Scotland has a distinct advantage when it comes to progressing carbon capture, utilisation and storage. Much of the infrastructure that’s needed is already in place. The sub-sea pipeline that will transport the CO2 from St Fergus to the offshore storage site, for example, was used – until just a few years ago – to transport natural gas ashore from the North Sea. Extensive studies have shown that the pipeline can be easily and cost-effectively repurposed to transport the captured CO2 offshore. Smart use of these legacy oil and gas assets can provide cost savings of around £750m.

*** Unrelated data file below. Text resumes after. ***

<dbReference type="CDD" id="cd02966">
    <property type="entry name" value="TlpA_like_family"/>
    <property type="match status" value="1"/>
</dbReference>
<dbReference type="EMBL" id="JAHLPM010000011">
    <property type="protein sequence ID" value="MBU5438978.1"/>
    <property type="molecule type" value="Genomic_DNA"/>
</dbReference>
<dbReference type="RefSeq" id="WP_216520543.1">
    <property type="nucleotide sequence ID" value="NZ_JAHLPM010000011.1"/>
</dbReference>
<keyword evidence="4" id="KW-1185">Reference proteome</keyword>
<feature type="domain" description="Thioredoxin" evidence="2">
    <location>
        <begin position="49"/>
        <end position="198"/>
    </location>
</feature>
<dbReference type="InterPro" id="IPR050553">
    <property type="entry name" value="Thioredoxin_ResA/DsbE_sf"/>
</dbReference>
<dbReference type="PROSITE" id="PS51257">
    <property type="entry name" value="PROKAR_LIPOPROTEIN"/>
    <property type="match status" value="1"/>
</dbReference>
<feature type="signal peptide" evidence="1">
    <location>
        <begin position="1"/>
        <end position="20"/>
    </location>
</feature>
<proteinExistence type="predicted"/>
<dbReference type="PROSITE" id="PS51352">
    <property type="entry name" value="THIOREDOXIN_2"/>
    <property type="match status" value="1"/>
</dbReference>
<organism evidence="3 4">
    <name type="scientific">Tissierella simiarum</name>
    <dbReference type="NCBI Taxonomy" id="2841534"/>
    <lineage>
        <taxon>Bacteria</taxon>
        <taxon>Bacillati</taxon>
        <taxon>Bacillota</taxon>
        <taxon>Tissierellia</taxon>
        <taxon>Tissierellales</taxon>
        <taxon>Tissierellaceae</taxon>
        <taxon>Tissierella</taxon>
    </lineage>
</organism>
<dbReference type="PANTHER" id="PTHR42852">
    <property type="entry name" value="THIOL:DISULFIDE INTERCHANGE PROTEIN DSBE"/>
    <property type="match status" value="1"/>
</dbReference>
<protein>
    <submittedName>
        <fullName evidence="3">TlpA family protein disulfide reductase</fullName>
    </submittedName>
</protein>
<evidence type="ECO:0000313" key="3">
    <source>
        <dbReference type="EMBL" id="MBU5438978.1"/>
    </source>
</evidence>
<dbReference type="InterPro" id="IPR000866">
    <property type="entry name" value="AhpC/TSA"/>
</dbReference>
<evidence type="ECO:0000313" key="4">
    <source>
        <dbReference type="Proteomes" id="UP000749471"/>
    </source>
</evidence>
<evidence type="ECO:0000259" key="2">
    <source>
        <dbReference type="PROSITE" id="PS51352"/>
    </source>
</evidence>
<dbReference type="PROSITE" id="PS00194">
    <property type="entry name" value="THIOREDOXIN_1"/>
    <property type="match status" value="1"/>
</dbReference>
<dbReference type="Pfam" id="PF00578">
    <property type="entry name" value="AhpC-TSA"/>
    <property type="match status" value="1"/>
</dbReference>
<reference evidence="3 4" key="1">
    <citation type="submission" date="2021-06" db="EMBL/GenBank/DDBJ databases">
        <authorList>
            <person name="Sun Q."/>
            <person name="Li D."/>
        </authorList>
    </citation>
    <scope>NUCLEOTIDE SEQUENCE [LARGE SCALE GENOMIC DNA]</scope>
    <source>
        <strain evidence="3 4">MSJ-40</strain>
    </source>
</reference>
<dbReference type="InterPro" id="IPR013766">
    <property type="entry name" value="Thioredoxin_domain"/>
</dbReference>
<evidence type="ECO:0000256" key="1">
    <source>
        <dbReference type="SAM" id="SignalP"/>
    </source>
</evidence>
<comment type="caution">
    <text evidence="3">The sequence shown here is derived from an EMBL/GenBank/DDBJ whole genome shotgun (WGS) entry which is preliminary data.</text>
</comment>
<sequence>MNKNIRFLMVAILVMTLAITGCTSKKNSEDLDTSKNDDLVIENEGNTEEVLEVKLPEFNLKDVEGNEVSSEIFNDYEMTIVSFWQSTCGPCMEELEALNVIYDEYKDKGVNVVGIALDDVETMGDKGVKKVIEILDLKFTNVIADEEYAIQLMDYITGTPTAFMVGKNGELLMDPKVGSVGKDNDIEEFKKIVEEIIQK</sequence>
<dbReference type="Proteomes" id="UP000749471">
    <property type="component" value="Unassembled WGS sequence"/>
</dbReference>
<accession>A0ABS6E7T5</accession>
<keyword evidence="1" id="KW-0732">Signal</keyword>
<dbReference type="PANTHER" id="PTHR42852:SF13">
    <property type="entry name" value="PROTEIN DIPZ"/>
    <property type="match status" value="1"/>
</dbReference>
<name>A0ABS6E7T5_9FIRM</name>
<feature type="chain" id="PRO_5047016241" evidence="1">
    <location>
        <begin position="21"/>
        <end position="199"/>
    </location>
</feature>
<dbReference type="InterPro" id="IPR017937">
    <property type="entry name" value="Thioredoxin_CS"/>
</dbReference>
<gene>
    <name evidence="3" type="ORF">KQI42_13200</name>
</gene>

It isn’t just the cost-reduction that makes the programme attractive. With pipelines already in place across Scotland and out into the North Sea, the time taken to build and test the infrastructure is dramatically reduced. This is why the Acorn project can be operational by 2024 and the NECCUS programme can be scaled-up across the UK and Europe by the end of the decade.
It makes good environmental sense too. Using pipelines that are already in place doesn’t require emissions from carbon intensive industries such as steel production.